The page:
Can all this mess come from an aspiring school leader? What kind of a person was I trying to prepare for one of the most important jobs in the country? I continued to have interactions with “the student,” but I found myself having difficulty dealing with someone with the kind of moral character that was more suited for black market mafia. “The student” completed our program of study, took a master’s degree, acquired state certification to be a building-level principal, and who knows what harm they’re doing! To me, this issue is a problem on multiple fronts, but particularly a moral problem for school leader educators, the university divisions they are housed within, and the profession as a whole.


How can this story and the following analysis play a role in the moral pedagogy of our profession? Before proceeding to the audit I would like to share the following cogent analysis by a professional colleague working in my academic unit.

Professional membership in education (at all levels – if one is to be called an educator) should become normative in a way that membership in other occupations does not! Tomas Green (1987) reminds us that “the term ‘professional ethics’ is a redundancy.” If a person is incapable of performing according to the standards of the profession, then it makes no sense to say that s/he is a member of that profession; the profession, in effect, denies that person’s claim to membership. And this incapacity can be either a matter of skill and knowledge, or one of understanding and judgment. Either will serve to disqualify a claimant for legitimate professional membership. One lacking in the commitments proper to a profession is not a member of that profession.

Quote taken from Covaleskie, J. F., & Howley, A. “Education and the commons: Issues of “professionalization.” Educational Foundations, 8, 4, 59-73.

Citation taken from Green, T. F. (1987). The conscience of leadership. In L. T. Sheive & M. B. Schoenheit (Eds.), Leadership: Examining the elusive. (pp. 105-115). Reston, VA: Association for Supervision and Curriculum Development.

1. The stakeholders in the story are obvious. College administration was immensely supportive throughout the entire process, but accepting the condition of the accused student relinquished any kind of student judiciary process, or other psychological support and/or disciplinary measure, that could have cut short the accusers path toward leading a public institution. Even if the accused student would have been open to investigating the incident further or filing counter charges of some kind, I wonder if the program, college or university would have been prepared to respond in some constructive manner to a student with, what I believe to be, severe character flaws. Additionally, I wonder why we allowed this student into the program in the first place! We need to do a better job interviewing people who want to learn the tools to be an education administrator, let alone try to discover an elusive leadership.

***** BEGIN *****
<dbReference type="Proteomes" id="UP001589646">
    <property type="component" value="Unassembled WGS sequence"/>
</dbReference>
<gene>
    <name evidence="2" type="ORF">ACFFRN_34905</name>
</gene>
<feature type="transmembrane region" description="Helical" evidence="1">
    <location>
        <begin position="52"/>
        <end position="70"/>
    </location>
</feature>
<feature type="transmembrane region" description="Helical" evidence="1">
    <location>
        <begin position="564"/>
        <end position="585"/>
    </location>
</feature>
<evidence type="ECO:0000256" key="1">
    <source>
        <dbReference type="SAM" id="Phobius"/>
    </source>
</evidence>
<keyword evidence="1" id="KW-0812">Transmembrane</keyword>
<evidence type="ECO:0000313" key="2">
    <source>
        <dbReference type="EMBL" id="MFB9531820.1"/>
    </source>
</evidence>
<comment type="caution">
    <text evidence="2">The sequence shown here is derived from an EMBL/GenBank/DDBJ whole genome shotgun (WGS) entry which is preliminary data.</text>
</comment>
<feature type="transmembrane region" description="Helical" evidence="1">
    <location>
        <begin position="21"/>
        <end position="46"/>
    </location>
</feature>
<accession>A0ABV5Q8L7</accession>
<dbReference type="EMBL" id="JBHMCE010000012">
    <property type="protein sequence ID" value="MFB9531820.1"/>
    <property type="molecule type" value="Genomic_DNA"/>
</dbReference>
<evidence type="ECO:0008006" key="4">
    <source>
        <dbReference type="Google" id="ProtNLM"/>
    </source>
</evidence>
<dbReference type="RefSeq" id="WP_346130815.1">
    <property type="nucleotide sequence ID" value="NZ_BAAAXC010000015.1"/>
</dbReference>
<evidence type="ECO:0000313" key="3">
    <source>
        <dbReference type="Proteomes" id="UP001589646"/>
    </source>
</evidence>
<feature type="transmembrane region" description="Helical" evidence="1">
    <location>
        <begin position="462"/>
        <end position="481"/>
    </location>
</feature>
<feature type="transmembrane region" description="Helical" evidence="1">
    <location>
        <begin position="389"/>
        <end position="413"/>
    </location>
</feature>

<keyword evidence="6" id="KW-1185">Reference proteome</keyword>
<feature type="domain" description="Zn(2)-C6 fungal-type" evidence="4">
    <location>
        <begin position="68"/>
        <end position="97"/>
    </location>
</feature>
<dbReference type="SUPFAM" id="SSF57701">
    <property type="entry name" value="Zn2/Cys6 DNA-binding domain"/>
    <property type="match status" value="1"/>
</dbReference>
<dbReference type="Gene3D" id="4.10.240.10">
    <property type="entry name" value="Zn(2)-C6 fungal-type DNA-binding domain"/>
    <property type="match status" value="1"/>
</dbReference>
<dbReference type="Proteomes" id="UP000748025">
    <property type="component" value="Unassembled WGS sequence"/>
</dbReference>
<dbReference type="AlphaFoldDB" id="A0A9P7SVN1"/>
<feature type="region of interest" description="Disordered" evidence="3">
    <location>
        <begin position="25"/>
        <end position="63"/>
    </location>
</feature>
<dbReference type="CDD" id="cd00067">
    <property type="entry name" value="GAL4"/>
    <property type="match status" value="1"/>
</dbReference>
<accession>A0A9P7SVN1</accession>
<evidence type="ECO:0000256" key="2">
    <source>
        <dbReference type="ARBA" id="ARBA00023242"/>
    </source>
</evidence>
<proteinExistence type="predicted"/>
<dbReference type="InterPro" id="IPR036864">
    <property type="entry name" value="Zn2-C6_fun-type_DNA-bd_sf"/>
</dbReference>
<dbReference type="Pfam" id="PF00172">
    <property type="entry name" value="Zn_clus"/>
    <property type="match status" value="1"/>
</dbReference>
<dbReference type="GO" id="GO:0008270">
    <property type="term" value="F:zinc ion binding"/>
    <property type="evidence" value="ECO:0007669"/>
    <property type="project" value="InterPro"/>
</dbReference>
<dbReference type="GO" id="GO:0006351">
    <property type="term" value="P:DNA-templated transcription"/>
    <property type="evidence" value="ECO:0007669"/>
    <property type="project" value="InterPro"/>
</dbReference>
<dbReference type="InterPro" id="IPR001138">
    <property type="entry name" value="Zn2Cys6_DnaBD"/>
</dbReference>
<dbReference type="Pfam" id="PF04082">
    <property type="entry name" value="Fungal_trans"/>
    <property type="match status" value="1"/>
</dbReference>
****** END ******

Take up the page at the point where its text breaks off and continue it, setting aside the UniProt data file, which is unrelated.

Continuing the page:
2. Interpersonal conflict with institutional ramifications.

3. There was commitment to doing harm, commitment to not responding to harm in order to cut it short and hopefully end it, commitment to help and care, commitment to get to the truth, commitment to self-examine the effectiveness of our program admission practices (at least on a personal level).

4. Although individual rights were violated – false accusation (for whatever motivation), rights were also upheld in assurances to protect from bodily harm. Some rights were abrogated, such as responding to your accuser.

5. All arenas of practice are relevant in this critical incident. For me, the real issue is the arena of the profession. People are people and they will err – morally err. That’s a fact. What does the profession do – the profession that prepares the profession – in order to get great people doing great work, knowing that sometimes good people do stupid, immoral, even terrible things out of character; or that “bad apples” need to be thrown out? You just can’t turn your head and wish you didn’t graduate the student.

6. I think benefit maximization was reached for most stakeholders. Maximizing benefit for the accusing student was not achieved – there needed to be a response, in my own opinion. “The student” needed to be confronted, helped and disciplined in some way. Yet I do believe honoring the accused student’s wishes takes precedence. Therefore, some parties benefit more than others. Remember, it was reasoned that the accusing student wanted satisfaction of knowing the pain and trouble they had caused, and subsequently, because of an agreement, did not become aware of any incident transpiring from their report to the police.

7. The values in conflict can be named. The values for the profession that prepares the profession can be named as well. If you’re under pressure, not trying to understand others’ points of view, sense a lack of confidence in your own abilities, fumble around at negotiating tasks, and force and manipulate others to get what you want, and then compensate by falsely accusing someone of something terrible, you really shouldn’t be leading a school!